Latter-day Saint Life

Talking to Your Kids About Sex Using the Temple as Your Guide

The 5 Most Important Things You Should Teach Your Child about Physical Intimacy

1. The body is a temple.

As the Lord describes the body he declares, “know ye not that your body is the temple of the Holy Ghost which is in you” (1 Corinthians 6:19).  God created our bodies, our entire bodies. This means from our heads to our feet and every part in between. When the private, sacred parts of the body are referred to with slang terms, nicknames, or in disgusted tones, a part of the body God created is being mocked. 

I’ve had a few parents confide in me that they feel the actual names of the sacred parts of the body feel dirty. However, we've been counseled to use the appropriate names Heavenly Father has given these body parts: "Talking to children frankly but reverently and using the correct names for the parts and functions of their bodies will help them grow up without unnecessary embarrassment about their bodies" (Gospel Principles, 2009, 225). This creates an appropriate attitude for our body parts, rather than invoking feelings of shame or filth. 

Speaking with reverence and using proper terminology will give children an understanding that their private body parts are not dirty, but divine. When something feels divine, we treat it with reverence and respect. Your child’s body is a temple. Anytime we are speaking with our children about their bodies, we are standing on holy ground. The feelings, words, tone, and spirit should reflect the ground upon which we stand.

2. Physical intimacy is about relationships. 

What is the purpose of physical intimacy in a marital relationship? One reason is to have children. However, there is more to physical intimacy than creating a child. God has given couples physical intimacy as an incredible way of creating oneness in body and spirit. Physical intimacy bonds a marriage in a unique way that no other act of love can replicate or replace.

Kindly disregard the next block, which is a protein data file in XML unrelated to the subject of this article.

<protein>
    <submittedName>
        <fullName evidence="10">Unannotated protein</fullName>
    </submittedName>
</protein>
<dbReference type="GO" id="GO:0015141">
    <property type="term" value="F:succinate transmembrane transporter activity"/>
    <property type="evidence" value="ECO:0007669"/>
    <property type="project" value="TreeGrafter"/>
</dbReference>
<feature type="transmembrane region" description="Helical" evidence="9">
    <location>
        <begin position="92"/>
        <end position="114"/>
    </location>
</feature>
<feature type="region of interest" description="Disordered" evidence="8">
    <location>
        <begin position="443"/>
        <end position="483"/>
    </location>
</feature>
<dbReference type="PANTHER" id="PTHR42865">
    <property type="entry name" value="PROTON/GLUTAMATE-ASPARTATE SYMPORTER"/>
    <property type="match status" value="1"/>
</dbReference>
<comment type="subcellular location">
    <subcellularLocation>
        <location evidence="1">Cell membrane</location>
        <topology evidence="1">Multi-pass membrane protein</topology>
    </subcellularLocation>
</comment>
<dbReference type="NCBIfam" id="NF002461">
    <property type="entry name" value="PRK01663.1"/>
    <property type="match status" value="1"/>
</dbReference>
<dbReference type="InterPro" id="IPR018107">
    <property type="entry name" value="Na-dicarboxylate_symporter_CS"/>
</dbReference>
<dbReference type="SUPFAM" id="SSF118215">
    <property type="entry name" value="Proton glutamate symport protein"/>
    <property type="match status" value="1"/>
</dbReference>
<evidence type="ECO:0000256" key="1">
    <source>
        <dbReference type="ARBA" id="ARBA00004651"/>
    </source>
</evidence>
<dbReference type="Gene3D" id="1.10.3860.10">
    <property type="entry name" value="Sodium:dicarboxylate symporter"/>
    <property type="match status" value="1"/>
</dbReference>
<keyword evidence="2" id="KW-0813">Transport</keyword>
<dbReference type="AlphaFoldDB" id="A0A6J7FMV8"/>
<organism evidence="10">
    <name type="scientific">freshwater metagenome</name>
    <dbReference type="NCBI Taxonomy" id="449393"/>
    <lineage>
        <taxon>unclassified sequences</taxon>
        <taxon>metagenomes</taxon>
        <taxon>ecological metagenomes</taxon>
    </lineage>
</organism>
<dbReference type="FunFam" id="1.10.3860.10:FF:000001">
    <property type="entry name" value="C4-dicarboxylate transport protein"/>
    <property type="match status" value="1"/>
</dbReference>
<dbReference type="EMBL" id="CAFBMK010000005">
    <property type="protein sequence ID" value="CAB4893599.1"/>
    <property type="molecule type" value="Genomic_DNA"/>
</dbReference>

Your children will see that the world around rarely emphasizes the purpose of physical intimacy for creating children. If you only teach your child that physical intimacy is for creating a child, the world will fill in all the gaps about the power it has for relationships. Getting right to the “don’t do it until you’re married” messages and glossing over positive intimacy messages will leave children with an incomplete understanding of the powerful cohesion physical intimacy creates within marital relationships. These relationship messages about love, respect, and communication create a healthy respect for the purposes of physical intimacy that encourage children to wait for the proper time to experience this type of intimacy. 

3. Physical intimacy is positive. 

When you discuss the temple with your child, what language do you use? You set their sights on the temple and use encouraging words. Usually, you use a phrase like, “you will go there someday.” We look to the future and focus on what our children will experience in the beauty and sacredness of the temple.